I find the tone of Mr. Fletcher’s Oct. 28 column “Myths surround the Highway of Tears” to be insensitive and disrespectful of the Aboriginal families who have lost daughters, mothers, sisters and wives to the “mythic” Highway of Tears.
His clever examples illustrate not all the women have gone missing from Highway 16, and in this he misses the point. What does it matter exactly where they went missing? The numbers of unsolved cases of missing and murdered Indigenous women in B.C. alone are staggering. According to a 2012 Human Rights Watch report, B.C. had the highest number of unsolved cases in Canada – 160 compared with 582 in the rest of the country. Amnesty International Canada has recently completed a second investigation in northeastern B.C., and their findings will be made public in 2016.
Mr. Fletcher adds insult to injury by saying, “What we have seen for decades is a dramatic media narrative…” focused on missing women, when in his mind it is merely a problem of “realistic transportation options.” I recently visited the K’moks First Nation Band Hall where they were hosting the “Walking with Our Sisters” commemorative art installation (www.walkingwithoursisters.ca).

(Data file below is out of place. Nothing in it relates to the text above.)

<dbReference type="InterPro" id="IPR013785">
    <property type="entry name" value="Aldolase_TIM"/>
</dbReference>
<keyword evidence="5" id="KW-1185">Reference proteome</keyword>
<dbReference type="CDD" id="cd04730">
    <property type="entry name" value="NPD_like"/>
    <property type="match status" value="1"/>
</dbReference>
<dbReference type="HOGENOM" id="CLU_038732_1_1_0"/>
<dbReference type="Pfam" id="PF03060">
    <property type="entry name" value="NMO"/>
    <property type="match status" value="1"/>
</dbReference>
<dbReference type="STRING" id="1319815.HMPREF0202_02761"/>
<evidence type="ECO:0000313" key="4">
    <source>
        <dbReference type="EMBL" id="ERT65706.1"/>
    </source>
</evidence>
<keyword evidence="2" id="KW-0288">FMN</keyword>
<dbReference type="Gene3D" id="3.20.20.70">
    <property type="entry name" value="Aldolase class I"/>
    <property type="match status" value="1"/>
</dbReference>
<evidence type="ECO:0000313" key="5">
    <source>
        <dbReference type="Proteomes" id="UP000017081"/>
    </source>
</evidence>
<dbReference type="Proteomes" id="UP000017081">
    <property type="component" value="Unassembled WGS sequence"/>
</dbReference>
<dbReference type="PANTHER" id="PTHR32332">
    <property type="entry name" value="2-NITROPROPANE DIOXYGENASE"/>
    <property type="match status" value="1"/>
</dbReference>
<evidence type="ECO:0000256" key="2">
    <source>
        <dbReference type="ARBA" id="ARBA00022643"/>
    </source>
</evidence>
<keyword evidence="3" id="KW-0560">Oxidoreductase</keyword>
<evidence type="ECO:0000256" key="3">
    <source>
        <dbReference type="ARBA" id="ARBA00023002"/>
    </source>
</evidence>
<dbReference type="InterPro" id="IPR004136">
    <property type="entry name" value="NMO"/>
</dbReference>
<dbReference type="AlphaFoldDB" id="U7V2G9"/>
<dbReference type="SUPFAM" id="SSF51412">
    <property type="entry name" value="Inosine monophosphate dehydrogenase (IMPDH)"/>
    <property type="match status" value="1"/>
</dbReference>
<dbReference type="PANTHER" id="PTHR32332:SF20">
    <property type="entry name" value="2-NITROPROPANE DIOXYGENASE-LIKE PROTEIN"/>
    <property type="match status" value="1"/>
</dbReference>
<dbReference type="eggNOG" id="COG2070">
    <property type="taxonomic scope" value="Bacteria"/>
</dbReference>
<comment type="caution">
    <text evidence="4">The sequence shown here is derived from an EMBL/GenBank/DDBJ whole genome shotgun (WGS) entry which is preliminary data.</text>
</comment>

The exhibition comprises 1,763 pairs of decorated women’s moccasin vamps (or tops), and 108 pairs of children’s vamps. Each pair of unfinished moccasins represents the unfinished lives of the Aboriginal girls and women reported missing or murdered in Canada in the last 30 years, and those created for the children represent 108 of those who never returned from residential school. The floor installation is arranged as a winding path on fabric surrounded by cedar boughs, and viewers are asked to remove their shoes and follow the path.
To walk this path is to only begin to get a sense of the loss their families have endured. The Highway of Tears is a metaphor, Mr. Fletcher, not just a transportation issue.